When It’s Real by Erin Watt

Meet Oakley Ford-teen celebrity, renowned pop star, child of famous movie stars, hottie with millions of fangirls… and restless troublemaker. On the surface he has it all, but with his home life disintegrating, his music well suddenly running dry, and the tabloids having a field day over his outrageous exploits, Oakley’s team decides it’s time for an intervention. The result: an image overhaul, complete with a fake girlfriend meant to show the world he’s settled down.

Enter seventeen-year-old Vaughn Bennett-devoted sister, part-time waitress, the definition of “normal.” Under ordinary circumstances she’d never have taken this gig, but with her family strapped for cash, she doesn’t have much of a choice. And for the money Oakley’s team is paying her, she figures she can put up with outlandish Hollywood parties and a team of publicists watching her every move. So what if she thinks Oakley’s a shallow, self-centered jerk? It’s not like they’re going to fall for each other in real life…right? – Goodreads

You know how you’ll be reading a book, and it’s really good, and someone asks what you’re so absorbed in? So you lie, because the real answer is embarrassing? Because you don’t want to admit you’re a 27-year-old reading a chick lit about some regular girl who falls in love with a pop star? Yeah, that happened to me twice while reading this.

I’d rather admit that I like dragons than admit I was reading a book with the tagline of “a pop star, a regular girl, the world’s watching”. BUT, I actually really enjoyed this fluffy, light, unbelievable-but-whatever-I-needed-a-light-summer-read book.  It reads like a show from the Disney channel, complete with an orphan and some fairytale stuff.

Vaughn Bennett is seventeen, “normal”, poor and orphaned. Her slightly older sister takes care of Vaughn and her two younger twin brothers, which is no cheap feat after her parents die in a tragic accident. Somehow, they afford to live in Southern California. I let this slide.

Vaughn’s sister works for a publicist of the famous Oakley Ford, whom I pictured as Justin Bieber…like, pre-weird JBeebz. You know. “Girlfriend” JBeebz. My imagination, I do what I want.

Justin, er, Oakley, has a garbage reputation of being a player partyboy in Hollywood, when he just wants people to take his music seriously. So, his publicist hires Vaughn to be his fake girl-next-door girlfriend to repair his image. Vaughn gets a paycheck (don’t worry, there’s no creepy prostitution stuff here; it’s just an image thing) and they go on fake dates.

I actually liked the slow build of their friendship and eventual non-fake romance. I liked each character, and surprisingly, didn’t want to gag at Oakley’s disdain of the limelight. I liked Vaughn’s character; she was punchy and independent.

It was a nice, light read this summer. I finished it quickly and actually enjoyed it. The story was sweet and the characters were well done. If you’re in the mood for a very lighthearted romance, pick this one up. This does fall in the genre of new adult, so probably not appropriate for younger kiddos.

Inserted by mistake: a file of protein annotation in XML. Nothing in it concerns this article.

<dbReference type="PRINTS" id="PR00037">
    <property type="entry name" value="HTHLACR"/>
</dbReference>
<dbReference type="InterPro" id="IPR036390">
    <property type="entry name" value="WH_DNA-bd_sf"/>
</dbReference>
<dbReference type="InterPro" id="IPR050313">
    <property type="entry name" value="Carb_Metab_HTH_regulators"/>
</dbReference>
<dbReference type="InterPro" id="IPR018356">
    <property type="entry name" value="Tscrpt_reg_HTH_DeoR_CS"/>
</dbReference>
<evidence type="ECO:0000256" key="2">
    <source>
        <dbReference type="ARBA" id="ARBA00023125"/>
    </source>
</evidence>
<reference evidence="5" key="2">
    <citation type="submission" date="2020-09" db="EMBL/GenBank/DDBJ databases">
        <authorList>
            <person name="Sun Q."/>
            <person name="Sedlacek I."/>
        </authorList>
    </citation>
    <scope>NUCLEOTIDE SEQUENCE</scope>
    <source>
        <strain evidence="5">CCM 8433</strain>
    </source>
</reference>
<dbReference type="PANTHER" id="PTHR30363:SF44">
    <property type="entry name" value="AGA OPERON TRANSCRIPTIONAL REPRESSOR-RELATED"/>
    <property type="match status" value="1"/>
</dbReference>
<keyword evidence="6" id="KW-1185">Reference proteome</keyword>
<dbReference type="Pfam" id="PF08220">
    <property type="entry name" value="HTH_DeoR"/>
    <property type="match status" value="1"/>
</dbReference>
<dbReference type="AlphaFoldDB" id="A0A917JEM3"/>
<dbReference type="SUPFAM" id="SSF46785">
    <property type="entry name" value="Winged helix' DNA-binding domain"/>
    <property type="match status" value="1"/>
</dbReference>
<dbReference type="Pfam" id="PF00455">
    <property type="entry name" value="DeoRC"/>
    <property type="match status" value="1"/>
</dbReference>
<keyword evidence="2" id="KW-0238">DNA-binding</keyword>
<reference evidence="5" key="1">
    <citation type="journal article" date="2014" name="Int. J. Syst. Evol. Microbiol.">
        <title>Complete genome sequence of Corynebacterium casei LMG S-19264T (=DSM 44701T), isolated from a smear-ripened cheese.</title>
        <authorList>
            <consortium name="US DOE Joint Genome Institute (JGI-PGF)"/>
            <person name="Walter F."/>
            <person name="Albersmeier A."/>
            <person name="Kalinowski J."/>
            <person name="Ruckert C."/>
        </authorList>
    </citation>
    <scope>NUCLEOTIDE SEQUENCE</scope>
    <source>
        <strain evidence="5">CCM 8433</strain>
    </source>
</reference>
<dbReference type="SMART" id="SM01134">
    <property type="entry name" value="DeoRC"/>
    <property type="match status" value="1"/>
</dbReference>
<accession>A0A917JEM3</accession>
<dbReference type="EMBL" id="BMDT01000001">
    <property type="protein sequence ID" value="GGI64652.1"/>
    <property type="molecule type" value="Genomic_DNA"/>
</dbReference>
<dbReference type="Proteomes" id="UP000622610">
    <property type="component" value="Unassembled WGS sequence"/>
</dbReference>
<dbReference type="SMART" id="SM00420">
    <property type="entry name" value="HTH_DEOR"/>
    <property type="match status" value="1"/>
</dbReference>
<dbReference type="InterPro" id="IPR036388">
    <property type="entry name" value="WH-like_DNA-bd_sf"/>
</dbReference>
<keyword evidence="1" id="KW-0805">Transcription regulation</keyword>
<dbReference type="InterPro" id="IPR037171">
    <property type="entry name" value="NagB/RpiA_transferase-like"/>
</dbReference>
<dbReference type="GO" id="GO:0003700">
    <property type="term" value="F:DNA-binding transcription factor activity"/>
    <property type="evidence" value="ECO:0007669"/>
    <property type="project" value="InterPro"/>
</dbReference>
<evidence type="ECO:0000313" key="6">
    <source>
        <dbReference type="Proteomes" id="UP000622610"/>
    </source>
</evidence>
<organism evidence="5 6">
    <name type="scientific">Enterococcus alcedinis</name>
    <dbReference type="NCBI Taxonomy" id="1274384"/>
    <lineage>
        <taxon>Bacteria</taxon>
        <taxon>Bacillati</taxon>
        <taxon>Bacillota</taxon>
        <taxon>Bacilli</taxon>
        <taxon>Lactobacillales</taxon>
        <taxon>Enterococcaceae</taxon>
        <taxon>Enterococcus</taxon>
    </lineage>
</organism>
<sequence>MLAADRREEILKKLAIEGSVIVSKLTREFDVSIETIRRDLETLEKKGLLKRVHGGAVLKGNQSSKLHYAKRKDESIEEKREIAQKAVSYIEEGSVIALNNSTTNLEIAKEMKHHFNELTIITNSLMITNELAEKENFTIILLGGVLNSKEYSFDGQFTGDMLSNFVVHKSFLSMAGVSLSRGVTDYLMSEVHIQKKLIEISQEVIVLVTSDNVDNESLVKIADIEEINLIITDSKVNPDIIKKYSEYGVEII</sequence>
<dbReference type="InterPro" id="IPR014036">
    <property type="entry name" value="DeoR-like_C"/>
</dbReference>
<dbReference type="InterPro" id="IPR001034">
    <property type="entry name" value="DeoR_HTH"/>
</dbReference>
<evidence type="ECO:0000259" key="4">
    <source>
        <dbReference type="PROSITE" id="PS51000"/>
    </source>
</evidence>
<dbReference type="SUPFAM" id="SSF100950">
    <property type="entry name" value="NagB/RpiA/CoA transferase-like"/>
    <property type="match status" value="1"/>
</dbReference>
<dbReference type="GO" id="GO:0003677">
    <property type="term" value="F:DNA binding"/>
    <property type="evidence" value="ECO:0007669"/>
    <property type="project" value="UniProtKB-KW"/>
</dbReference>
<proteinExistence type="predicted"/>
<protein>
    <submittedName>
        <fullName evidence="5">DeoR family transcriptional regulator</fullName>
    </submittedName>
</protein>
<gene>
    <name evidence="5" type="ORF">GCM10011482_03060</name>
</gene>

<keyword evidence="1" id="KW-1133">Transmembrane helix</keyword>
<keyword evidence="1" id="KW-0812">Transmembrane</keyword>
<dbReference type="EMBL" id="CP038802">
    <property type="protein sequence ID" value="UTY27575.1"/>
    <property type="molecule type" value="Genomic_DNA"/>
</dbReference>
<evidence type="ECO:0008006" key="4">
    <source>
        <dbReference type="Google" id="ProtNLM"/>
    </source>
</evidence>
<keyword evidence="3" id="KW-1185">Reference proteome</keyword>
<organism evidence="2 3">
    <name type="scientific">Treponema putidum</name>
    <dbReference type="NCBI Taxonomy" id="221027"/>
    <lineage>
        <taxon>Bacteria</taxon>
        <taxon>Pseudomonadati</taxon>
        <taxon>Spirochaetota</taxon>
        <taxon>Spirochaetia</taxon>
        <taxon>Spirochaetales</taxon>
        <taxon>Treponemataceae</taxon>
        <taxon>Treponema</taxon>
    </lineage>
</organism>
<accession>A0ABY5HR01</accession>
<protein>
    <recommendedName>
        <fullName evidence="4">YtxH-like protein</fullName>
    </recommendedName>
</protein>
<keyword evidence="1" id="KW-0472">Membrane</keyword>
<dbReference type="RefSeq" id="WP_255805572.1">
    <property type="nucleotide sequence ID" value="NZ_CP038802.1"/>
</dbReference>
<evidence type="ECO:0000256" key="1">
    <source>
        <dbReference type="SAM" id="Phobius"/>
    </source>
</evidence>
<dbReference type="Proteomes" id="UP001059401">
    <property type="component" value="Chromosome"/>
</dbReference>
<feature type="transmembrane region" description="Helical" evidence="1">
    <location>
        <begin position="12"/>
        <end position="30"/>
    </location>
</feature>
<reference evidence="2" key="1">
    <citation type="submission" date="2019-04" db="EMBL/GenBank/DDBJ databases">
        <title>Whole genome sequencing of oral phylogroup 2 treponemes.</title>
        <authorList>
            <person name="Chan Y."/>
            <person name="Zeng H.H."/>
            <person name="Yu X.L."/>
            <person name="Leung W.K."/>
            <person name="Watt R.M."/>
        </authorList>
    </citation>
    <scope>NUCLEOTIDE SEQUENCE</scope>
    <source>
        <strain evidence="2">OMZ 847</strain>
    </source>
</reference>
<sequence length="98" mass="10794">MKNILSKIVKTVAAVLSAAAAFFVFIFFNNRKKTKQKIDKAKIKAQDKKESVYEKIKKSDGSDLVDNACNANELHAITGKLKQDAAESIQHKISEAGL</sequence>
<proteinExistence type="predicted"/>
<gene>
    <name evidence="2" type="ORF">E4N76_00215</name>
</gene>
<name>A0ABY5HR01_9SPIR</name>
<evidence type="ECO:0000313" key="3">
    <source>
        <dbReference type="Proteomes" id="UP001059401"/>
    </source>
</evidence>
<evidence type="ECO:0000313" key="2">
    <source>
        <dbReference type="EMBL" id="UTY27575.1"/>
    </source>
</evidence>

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Morning Glory by Diana Peterfreund

Desperately in need of a job, yet still full of boundless optimism, Becky vows to land on her feet and stumbles into an opportunity at Daybreak, a floundering network morning news program in New York City. Abysmal ratings are only the tip of the iceberg: Executive producers seldom survive beyond the next commercial break, and the outdated cameras belong in the Smithsonian.

Promising the head of the network that she can reverse the downward spiral, Becky makes legendary newscaster Mike Pomeroy an offer he can’t contractually refuse. She successfully adds Pomeroy to the team, but he refuses to participate in any Daybreak fluff pieces and morning show staples like celebrity gossip, weather, fashion, and crafts. What’s more, he takes an instant dislike to his equally difficult co-anchor, Colleen Peck, a former beauty queen.The only bright spot in Becky’s career is Adam Bennett, a gorgeous fellow producer, but Daybreak’s dysfunction spells trouble for their blossoming relationship. As Mike and Colleen’s on-air chemistry proves more explosive every day, Becky must scramble to save her love life, her reputation, her job, and, ultimately, Daybreak itself. – Goodreads

I saw this on sale and thought, why not? I’d recently watching the movie version and was in a rare mood for some fluffy chick lit.

Some background — this was a novelization of the movie. The movie came out in 2010 and starred Rachel McAdams, Harrison Ford and Diane Keaton.

I liked the premise of the story — I wanted to be a journalist in college and am familiar with the news industry. However, Becky fell flat as a main character for me. Becky is tenacious and dedicated to her job — as a result, she’s obsessed with news and her BlackBerry. Becky mentions how her dating life is a flop because she’s so addicted to her BlackBerry. Look, I’m a millenial. I understand being addicted to my phone. Hell, I forgot my phone at home during a short afternoon of errands this week and felt as if I’d lost a limb. HOWEVER, constantly checking your phone on a first date and then getting upset because said date is fed up? Nah, girl.

The other characters also fell flat for me. Adam, the love interest, had potential. Mike was my favorite character — perhaps I was picturing Harrison Ford’s character from the movie, but I thought he was the most dimensional and least annoying. Which is confusing, because his character was supposed to be annoying.

In all, it wasn’t a terrible read. It was light, it was fluffy, it was predictable. Personally, I’d stick to the movie and skip the book. I rated it a 2/5 on Goodreads.

Wedding Girl by Stacey Ballis

Top pastry chef Sophie Bernstein and her sommelier fiancé were set to have Chicago’s culinary wedding of the year…until the groom eloped with someone else in a very public debacle, leaving Sophie splashed across the tabloids—fifty grand in debt on her dream wedding and one-hundred percent screwed on her dream life. The icing on the cake was when she lost her job and her home…

Laying low, Sophie moves in with her grandmother, Bubbles. That way, she can keep Bubbles and her sweater-wearing pug company and nurse her broken heart. But when Sophie gets a part-time job at the old-fashioned neighborhood bakery, she finds herself up to her elbows in dough and reluctantly giving a wedding cake customer advice on everything from gift bags to guest accommodations. Before she knows it, she’s an online wedding planner. It’s not mousse and macarons, but it pays the bills. But with the arrival of unexpected personal and professional twists, Sophie wonders if she’s really moving forward—or starting over from scratch… – Goodreads

Every once in a while, I get in the mood for a fluffy chick lit novel. This one came across my bargain page, so I picked up up for a couple of bucks on Kindle.